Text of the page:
Hansen suggests that this 350ppm level is a maximum, and that 300-325ppm might be necessary to stabilise ice sheets. Because the current carbon dioxide concentration is 391ppm and still rising, the world is already in the dangerous range, according to Dr Hansen, and we need to take ourselves out of it as quickly as possible if we want to avoid environmental and social collapse.

To reach the goal of 350ppm, Dr Hansen says a substantial and continually rising price on carbon emissions is needed. Just slowing down emissions is not enough, though, he says, and this can only mean one thing: most fossil fuels must be kept in the ground. All of our efforts to be green will be in vain if we burn more carbon.

In addition to this, Dr Hansen states that we also need to begin drawing down carbon dioxide out of the atmosphere, through forest preservation, massive reforestation projects and improved agricultural practices.

And when Dr Hansen talks about keeping fossil fuels in the ground, his major focus is on coal. He is willing to give some leeway for use of other fossil fuels as we transition towards more efficient practices and other energy sources, but there is no such leeway for coal.

He has called coal-fired power plants “factories of death”, and referred to coal trains as “death trains”. The connection between coal use and climate disaster deaths may not be intuitively obvious to everyone, but Dr Hansen wants to make it clear.

He calls for a world-wide moratorium on new coal-fired power plants, and movement to close existing plants, saying that developed countries need to completely phase out coal by about 2020, and other countries by 2030. Ultimately, this is far better than any sort of emission reduction targets, he argues.

This focus on coal is highly relevant to New Zealand. John Key’s National Government supports state-owned coal company Solid Energy and its plans to invest billions of dollars in mining low-grade lignite coal in Southland. These plans include coal-to-liquid fuel and coal-to-fertiliser conversion – about the dirtiest things around when it comes to high-emission activities.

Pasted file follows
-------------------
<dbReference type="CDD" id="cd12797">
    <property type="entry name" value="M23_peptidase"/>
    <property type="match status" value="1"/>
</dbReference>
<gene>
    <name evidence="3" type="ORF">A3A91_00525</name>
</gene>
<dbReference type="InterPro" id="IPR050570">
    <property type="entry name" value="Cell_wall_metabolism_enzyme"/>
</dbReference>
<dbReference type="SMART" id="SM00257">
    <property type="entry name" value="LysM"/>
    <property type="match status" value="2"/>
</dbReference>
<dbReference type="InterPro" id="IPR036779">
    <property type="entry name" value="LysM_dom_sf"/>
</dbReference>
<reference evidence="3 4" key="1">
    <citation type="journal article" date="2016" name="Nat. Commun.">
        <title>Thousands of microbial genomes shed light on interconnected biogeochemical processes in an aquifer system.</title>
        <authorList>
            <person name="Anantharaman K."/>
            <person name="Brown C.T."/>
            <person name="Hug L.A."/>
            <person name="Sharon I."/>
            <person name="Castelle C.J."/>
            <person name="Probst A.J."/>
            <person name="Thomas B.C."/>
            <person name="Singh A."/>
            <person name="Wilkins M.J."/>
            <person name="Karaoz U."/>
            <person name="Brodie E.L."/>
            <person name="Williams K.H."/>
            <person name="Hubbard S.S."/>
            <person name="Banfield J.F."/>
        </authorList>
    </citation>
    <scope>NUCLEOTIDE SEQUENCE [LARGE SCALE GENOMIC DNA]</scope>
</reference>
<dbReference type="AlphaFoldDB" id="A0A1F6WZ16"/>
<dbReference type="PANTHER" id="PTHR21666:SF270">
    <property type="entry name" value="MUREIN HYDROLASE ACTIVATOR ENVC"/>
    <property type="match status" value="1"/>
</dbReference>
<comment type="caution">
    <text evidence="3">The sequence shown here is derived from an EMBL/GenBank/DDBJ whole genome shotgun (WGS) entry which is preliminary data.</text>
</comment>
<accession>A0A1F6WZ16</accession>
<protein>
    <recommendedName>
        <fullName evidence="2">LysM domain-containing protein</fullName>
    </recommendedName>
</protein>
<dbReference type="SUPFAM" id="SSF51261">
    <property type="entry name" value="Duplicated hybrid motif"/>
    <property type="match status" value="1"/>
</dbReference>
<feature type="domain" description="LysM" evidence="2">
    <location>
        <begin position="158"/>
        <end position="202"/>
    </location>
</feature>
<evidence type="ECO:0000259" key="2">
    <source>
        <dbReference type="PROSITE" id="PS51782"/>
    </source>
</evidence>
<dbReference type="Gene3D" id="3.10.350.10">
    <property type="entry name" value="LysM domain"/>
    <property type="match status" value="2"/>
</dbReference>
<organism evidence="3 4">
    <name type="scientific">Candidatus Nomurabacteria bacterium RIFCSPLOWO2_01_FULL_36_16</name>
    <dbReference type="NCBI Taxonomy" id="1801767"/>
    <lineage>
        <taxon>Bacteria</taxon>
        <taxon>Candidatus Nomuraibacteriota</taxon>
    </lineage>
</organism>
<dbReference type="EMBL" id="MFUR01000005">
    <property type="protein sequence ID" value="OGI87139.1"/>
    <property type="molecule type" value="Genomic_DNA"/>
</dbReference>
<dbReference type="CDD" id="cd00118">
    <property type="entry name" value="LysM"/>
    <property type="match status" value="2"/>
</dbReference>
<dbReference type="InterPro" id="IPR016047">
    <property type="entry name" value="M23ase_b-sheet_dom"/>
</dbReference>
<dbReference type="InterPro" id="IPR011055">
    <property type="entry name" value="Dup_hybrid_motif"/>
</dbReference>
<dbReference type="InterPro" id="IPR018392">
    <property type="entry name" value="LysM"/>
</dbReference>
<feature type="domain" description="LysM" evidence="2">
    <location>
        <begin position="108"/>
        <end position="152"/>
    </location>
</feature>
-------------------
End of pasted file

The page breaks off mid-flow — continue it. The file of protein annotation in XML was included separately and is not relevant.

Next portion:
Dr Hansen’s New Zealand tour includes participation in the ‘Symposium on the Future of Coal’ at Victoria University in Wellington (at which Don Elder, CEO of Solid Energy will also speak), and a public meeting in Gore, near the proposed Southland lignite mines.

And so, with corporate lobbying and political greenwash undermining efforts to stop climate change, Dr Hansen argues that we desperately need to take action ourselves.

He began his own path of action by becoming explicit about the policy implications of his scientific work, by writing newspaper articles and open letters, and by actively seeking opportunities to speak to government leaders around the world. He was moved to study Gandhi’s concepts of civil resistance. He has testified in the defence of coal activists. And the 70 year-old Dr Hansen has himself been arrested more than once for his involvement in protests against coal mining.

James Hansen reached his own tipping point and began to speak out and act. He is part of the growing global community which is taking the climate emergency seriously, giving inspiration and hope in the struggle for a safe and stable climate. Above all, though, Dr Hansen shows that if we are to have any hope of retaining a liveable planet, it is absolutely necessary that we reach our own tipping points towards change before the climate does.

Dr Hansen’s speaking tour

Thursday 12th May, Auckland – 6pm, University of Auckland Business School OGGB4, Level 0, Owen Glenn Building, 12 Grafton Road

Friday 13th May, Palmerston North – 1:30-2:45pm, Japan Lecture Theatre, Massey University

Saturday 14th May, Radio – 8:15am, Radio NZ with Kim Hill

Monday 16th May, Wellington – 5:45pm, Rutherford House

Tuesday 17th May, Wellington – 10:20-11:30, on panel 4-5:30pm, ‘Symposium on the Future of Coal’, Victoria University

Wednesday 18th May, Dunedin – 5:30-7pm, St David’s Lecture Hall

Thursday 19th May, Gore – 2pm, Gore District Council Building

Friday 20th May, Christchurch – 12-1pm, University of Canterbury

Friday 20th May, Christchurch – 5:30pm, Canterbury Horticultural Centre, 57 Riccarton Avenue (in Hagley Park)

Saturday 21st May, Auckland – 2:30pm, Town Hall (as part of ‘Festival for the Planet’)